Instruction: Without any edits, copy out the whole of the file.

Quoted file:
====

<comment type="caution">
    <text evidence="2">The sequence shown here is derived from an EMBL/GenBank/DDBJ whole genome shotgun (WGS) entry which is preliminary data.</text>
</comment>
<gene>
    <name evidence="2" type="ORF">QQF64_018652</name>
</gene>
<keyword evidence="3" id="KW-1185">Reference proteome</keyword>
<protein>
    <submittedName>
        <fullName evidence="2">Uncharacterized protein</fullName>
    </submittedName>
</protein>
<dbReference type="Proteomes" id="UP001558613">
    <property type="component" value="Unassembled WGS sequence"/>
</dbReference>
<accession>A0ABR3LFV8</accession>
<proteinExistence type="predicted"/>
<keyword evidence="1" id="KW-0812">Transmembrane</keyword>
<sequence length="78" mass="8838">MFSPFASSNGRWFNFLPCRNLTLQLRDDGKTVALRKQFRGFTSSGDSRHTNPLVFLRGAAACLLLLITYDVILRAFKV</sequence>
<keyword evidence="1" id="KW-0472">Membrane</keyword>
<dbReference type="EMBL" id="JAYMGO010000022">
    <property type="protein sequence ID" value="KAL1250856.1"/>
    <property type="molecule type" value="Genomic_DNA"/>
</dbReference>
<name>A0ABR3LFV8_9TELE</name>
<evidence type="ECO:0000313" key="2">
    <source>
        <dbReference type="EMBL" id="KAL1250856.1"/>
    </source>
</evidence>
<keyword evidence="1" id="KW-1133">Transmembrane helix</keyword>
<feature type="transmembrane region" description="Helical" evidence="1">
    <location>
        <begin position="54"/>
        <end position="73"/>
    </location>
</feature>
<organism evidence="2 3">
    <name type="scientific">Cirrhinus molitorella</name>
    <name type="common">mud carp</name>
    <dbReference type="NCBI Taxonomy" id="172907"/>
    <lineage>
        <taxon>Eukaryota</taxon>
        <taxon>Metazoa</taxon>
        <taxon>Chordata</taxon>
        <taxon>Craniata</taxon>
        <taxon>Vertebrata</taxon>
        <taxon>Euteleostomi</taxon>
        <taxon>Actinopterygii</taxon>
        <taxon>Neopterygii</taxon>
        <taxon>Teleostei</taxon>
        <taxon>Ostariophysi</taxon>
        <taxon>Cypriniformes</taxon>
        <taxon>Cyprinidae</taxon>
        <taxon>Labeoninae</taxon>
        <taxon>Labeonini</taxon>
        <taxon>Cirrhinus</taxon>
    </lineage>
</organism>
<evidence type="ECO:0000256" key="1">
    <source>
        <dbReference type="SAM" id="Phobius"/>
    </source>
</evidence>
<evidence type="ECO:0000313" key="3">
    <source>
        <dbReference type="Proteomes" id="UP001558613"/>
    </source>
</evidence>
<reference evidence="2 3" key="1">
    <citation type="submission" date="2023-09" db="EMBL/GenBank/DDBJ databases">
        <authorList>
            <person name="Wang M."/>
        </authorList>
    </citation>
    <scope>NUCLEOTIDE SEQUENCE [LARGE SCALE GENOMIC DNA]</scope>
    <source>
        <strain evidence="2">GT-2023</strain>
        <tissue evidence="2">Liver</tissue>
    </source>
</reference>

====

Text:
<comment type="caution">
    <text evidence="2">The sequence shown here is derived from an EMBL/GenBank/DDBJ whole genome shotgun (WGS) entry which is preliminary data.</text>
</comment>
<gene>
    <name evidence="2" type="ORF">QQF64_018652</name>
</gene>
<keyword evidence="3" id="KW-1185">Reference proteome</keyword>
<protein>
    <submittedName>
        <fullName evidence="2">Uncharacterized protein</fullName>
    </submittedName>
</protein>
<dbReference type="Proteomes" id="UP001558613">
    <property type="component" value="Unassembled WGS sequence"/>
</dbReference>
<accession>A0ABR3LFV8</accession>
<proteinExistence type="predicted"/>
<keyword evidence="1" id="KW-0812">Transmembrane</keyword>
<sequence length="78" mass="8838">MFSPFASSNGRWFNFLPCRNLTLQLRDDGKTVALRKQFRGFTSSGDSRHTNPLVFLRGAAACLLLLITYDVILRAFKV</sequence>
<keyword evidence="1" id="KW-0472">Membrane</keyword>
<dbReference type="EMBL" id="JAYMGO010000022">
    <property type="protein sequence ID" value="KAL1250856.1"/>
    <property type="molecule type" value="Genomic_DNA"/>
</dbReference>
<name>A0ABR3LFV8_9TELE</name>
<evidence type="ECO:0000313" key="2">
    <source>
        <dbReference type="EMBL" id="KAL1250856.1"/>
    </source>
</evidence>
<keyword evidence="1" id="KW-1133">Transmembrane helix</keyword>
<feature type="transmembrane region" description="Helical" evidence="1">
    <location>
        <begin position="54"/>
        <end position="73"/>
    </location>
</feature>
<organism evidence="2 3">
    <name type="scientific">Cirrhinus molitorella</name>
    <name type="common">mud carp</name>
    <dbReference type="NCBI Taxonomy" id="172907"/>
    <lineage>
        <taxon>Eukaryota</taxon>
        <taxon>Metazoa</taxon>
        <taxon>Chordata</taxon>
        <taxon>Craniata</taxon>
        <taxon>Vertebrata</taxon>
        <taxon>Euteleostomi</taxon>
        <taxon>Actinopterygii</taxon>
        <taxon>Neopterygii</taxon>
        <taxon>Teleostei</taxon>
        <taxon>Ostariophysi</taxon>
        <taxon>Cypriniformes</taxon>
        <taxon>Cyprinidae</taxon>
        <taxon>Labeoninae</taxon>
        <taxon>Labeonini</taxon>
        <taxon>Cirrhinus</taxon>
    </lineage>
</organism>
<evidence type="ECO:0000256" key="1">
    <source>
        <dbReference type="SAM" id="Phobius"/>
    </source>
</evidence>
<evidence type="ECO:0000313" key="3">
    <source>
        <dbReference type="Proteomes" id="UP001558613"/>
    </source>
</evidence>
<reference evidence="2 3" key="1">
    <citation type="submission" date="2023-09" db="EMBL/GenBank/DDBJ databases">
        <authorList>
            <person name="Wang M."/>
        </authorList>
    </citation>
    <scope>NUCLEOTIDE SEQUENCE [LARGE SCALE GENOMIC DNA]</scope>
    <source>
        <strain evidence="2">GT-2023</strain>
        <tissue evidence="2">Liver</tissue>
    </source>
</reference>